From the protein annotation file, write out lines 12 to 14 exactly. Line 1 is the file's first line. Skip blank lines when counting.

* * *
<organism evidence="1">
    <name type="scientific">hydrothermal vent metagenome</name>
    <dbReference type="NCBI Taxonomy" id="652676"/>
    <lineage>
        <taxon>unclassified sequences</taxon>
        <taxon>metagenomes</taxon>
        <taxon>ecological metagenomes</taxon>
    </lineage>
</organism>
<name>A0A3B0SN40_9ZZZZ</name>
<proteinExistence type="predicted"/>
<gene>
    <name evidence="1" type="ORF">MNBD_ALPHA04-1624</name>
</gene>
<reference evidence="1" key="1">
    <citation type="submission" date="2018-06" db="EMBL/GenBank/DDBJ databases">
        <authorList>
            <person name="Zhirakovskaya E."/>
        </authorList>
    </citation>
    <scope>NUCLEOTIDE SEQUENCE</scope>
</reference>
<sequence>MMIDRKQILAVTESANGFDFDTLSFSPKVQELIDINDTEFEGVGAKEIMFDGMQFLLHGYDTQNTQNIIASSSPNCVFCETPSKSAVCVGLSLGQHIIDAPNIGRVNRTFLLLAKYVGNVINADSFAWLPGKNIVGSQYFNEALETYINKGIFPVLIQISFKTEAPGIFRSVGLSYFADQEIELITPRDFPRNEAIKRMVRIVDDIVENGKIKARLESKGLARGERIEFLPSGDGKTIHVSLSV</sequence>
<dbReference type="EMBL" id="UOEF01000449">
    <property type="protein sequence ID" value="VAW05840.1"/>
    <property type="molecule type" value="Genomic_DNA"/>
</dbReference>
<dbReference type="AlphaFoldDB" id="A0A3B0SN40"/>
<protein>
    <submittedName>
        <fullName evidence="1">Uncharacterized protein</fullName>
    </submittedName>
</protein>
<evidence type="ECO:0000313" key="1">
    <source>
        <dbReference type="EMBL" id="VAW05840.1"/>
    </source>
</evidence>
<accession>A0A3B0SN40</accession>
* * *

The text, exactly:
<gene>
    <name evidence="1" type="ORF">MNBD_ALPHA04-1624</name>
</gene>